Editorial: Scoring points in blame game won't get more vaccine in arms

Posted January 15, 2021 5:00 a.m. EST

CBC Editorial: Friday, Jan. 15, 2021; Editorial #8626
The following is the opinion of Capitol Broadcasting Company.

Members of the General Assembly had an opportunity on Tuesday to address the challenge of assuring as many North Carolinians as possible receive COVID-19 vaccines as quickly as possible.

They missed the opportunity to get the state’s top health officials to say what was needed to do better. Instead, legislators choose to play politics.

Looking to chip into Gov. Roy Cooper’s popularity for his handling the coronavirus pandemic, the leaders of the General Assembly spent their time in a legislative oversight committee attacking, second guessing and berating the governor and Secretary of Human Resources Dr. Mandy Cohen for the vaccine rollout’s short comings.

Those actions left hollow the speechifying at Wednesday’s legislative session opening by Senate Leader Phil Berger and House Speaker Tim Moore and their pledges to “find, develop and expand common ground” as well as “to put politics aside and create a state government that attracts success.”

While legislative leaders are saying one of the top priorities for early in the session will be dealing with the pandemic’s lingering impacts, there seems to be little evidence of cooperation and consensus with the Cooper administration.

The vaccine roll out has been far from perfect. The coordination between federal, state and local health officials could be – and we’re sure will and must be --- much improved.

North Carolina officials have had to struggle with incomplete and short notice from federal officials on the time and amount of vaccine deliveries.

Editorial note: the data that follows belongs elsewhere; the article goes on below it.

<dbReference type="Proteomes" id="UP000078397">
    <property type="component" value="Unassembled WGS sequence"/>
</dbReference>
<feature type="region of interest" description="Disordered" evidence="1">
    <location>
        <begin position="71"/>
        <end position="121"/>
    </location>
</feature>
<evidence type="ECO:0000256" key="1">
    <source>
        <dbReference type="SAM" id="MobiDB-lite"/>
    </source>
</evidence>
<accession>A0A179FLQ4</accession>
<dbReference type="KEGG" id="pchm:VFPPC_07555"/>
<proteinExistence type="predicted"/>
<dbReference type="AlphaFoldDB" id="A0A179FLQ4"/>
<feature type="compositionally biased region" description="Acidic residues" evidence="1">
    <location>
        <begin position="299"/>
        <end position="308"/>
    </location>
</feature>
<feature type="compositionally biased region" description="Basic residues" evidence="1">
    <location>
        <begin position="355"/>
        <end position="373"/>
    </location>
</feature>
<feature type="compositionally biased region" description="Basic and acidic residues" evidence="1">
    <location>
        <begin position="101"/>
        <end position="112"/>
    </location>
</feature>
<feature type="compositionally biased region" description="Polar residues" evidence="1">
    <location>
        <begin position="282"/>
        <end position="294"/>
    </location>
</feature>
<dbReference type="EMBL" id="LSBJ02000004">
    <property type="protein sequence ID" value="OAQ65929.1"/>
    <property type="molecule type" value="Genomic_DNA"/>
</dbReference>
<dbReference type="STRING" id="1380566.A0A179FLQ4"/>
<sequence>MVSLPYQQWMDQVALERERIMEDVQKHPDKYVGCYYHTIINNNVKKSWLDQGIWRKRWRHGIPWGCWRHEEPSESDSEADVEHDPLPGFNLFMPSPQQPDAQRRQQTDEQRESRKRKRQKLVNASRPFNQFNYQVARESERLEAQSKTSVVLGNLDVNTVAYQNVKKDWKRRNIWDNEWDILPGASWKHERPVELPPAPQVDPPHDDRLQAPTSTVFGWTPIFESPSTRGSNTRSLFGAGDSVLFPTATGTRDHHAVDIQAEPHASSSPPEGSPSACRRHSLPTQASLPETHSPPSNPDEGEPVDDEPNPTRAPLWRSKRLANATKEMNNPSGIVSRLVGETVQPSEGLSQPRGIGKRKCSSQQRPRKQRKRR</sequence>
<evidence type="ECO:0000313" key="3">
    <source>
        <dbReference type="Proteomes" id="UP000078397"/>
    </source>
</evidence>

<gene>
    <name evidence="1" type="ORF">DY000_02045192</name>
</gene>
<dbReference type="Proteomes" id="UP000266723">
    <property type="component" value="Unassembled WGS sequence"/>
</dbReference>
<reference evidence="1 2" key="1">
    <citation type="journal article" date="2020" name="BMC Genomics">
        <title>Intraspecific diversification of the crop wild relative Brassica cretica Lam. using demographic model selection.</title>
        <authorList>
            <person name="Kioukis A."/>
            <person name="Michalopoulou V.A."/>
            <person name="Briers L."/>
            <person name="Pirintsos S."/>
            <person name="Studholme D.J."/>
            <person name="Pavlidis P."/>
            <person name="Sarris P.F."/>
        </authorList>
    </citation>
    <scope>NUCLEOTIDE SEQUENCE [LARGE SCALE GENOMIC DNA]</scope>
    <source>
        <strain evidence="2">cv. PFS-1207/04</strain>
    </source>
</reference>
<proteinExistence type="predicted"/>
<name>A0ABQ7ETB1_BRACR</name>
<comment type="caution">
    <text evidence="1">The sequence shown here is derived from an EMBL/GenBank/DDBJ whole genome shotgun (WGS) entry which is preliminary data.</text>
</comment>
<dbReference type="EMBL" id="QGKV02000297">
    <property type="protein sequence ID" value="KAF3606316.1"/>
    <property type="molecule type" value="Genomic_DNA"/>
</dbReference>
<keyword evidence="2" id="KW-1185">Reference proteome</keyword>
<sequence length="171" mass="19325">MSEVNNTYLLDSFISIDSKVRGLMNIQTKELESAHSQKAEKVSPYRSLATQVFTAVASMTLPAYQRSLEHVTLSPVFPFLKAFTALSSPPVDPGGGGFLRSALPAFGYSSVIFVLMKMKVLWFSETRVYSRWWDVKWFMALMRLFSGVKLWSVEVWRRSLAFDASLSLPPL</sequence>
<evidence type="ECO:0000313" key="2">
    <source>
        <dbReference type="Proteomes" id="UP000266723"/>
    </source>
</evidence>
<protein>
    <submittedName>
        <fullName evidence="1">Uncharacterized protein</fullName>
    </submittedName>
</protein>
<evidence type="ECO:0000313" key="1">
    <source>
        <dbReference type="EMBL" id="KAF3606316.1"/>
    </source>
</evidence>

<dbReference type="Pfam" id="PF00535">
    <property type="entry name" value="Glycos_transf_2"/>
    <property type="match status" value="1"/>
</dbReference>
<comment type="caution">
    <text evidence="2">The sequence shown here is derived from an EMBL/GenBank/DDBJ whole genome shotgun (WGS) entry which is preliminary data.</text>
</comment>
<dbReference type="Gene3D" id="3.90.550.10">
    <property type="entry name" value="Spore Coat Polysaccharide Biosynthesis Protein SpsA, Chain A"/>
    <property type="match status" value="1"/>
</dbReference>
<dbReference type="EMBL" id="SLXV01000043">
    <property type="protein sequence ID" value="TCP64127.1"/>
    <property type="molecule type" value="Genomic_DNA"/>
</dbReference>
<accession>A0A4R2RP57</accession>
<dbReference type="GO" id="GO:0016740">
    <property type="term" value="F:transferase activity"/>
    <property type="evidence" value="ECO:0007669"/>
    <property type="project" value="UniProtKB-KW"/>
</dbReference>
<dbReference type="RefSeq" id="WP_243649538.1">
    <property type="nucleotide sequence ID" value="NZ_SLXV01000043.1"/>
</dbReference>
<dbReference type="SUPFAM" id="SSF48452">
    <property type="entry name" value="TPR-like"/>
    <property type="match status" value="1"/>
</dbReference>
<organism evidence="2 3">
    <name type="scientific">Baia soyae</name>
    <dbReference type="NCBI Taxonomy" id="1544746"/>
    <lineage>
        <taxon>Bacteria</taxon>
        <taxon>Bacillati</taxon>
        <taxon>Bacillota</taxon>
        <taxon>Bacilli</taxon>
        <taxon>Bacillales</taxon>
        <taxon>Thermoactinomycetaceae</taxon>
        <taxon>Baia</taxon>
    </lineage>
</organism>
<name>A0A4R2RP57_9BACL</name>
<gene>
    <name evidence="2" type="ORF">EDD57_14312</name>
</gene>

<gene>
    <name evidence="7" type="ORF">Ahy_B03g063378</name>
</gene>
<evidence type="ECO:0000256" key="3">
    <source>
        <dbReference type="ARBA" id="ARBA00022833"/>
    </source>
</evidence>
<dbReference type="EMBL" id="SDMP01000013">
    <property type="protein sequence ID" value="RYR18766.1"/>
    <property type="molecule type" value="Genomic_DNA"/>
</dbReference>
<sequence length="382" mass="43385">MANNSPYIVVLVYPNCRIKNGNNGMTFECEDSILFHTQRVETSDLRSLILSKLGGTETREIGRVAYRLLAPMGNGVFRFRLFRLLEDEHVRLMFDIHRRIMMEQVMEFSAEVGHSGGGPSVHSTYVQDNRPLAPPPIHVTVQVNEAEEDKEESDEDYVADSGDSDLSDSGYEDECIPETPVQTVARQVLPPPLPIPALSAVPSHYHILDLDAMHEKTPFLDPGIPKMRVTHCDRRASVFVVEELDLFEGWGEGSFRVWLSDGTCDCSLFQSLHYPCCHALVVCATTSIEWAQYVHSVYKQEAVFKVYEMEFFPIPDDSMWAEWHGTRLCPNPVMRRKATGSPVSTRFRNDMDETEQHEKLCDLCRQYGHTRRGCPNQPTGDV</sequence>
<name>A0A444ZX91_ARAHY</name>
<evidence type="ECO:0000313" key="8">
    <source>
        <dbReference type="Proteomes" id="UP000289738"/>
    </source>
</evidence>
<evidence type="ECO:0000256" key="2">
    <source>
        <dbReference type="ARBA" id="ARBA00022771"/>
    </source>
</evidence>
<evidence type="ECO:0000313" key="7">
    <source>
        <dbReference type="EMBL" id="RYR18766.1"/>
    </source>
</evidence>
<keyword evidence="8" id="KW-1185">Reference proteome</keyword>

Inadequate funding of state and local health services – even with the specifically appropriated federal COVID relief dollars -- has left these agencies short staffed, particularly when hands-on services are in such need.

Gauging success in vaccine distribution and administration can be challenging. There’s plenty of room to selectively pick a figure or ranking to suit a bias.

By one standard – total vaccines administered – North Carolina ranks 9th nationally among the states. More than 268,200 shots have been given, according to the federal Centers for Disease Control and Prevention. But by another CDC standard, vaccines administered per 100,000 population, the state ranks 41st.

By still another measure – portion of distributed vaccine doses administered – the state ranks 37th. Certainly not great, but that’s up 11 places in the two days since legislators derisively pointed to a 48 th place ranking during the hearing.

State Sen. Ralph Hise, R-Mitchell, chastised Cohen and the Cooper administration for relying on local agencies. He said these local agencies had a “problematic history” and DHHS failed to provide appropriate guidance.

While Cohen used the opportunity before the legislators to announce additional sites, in high population areas, to increase the rate of vaccinations, that brought little response from the legislators who were focused on criticism.

There was plenty of blame-placing, demands to “think outside the box” and criticism for managerial failures. Still, during the grilling, Cohen didn’t sidestep her responsibilities or accountability and directly answered the challenging and critical questions.

But there was no demand for Cohen to tell them if there was anything she thought was necessary to do better.

Legislators voiced their own opinions but avoided asking what steps she says her department – and those other state, local and non-government agencies involved in dealing with the pandemic – should take to do the job better. And, along with that, what resources would be necessary to make it happen.

As Cooper and Cohen have demonstrated since the earliest days of the COVID-19 pandemic, the solution to controlling and overcoming it is by knowledge of the facts and trusting the science. It is getting as many people as possible to behave in ways that slow the spread of the virus and providing the resources necessary to treat those who are infected and now, vaccinate the rest of us.

No one is keeping score in the blame game. It doesn’t cure an infection or stop the coronavirus spread.

It is cooperation, not competition, that must be the focus of all efforts to stop the spread and show North Carolina’s resilience to reopen the state and restart the economy.

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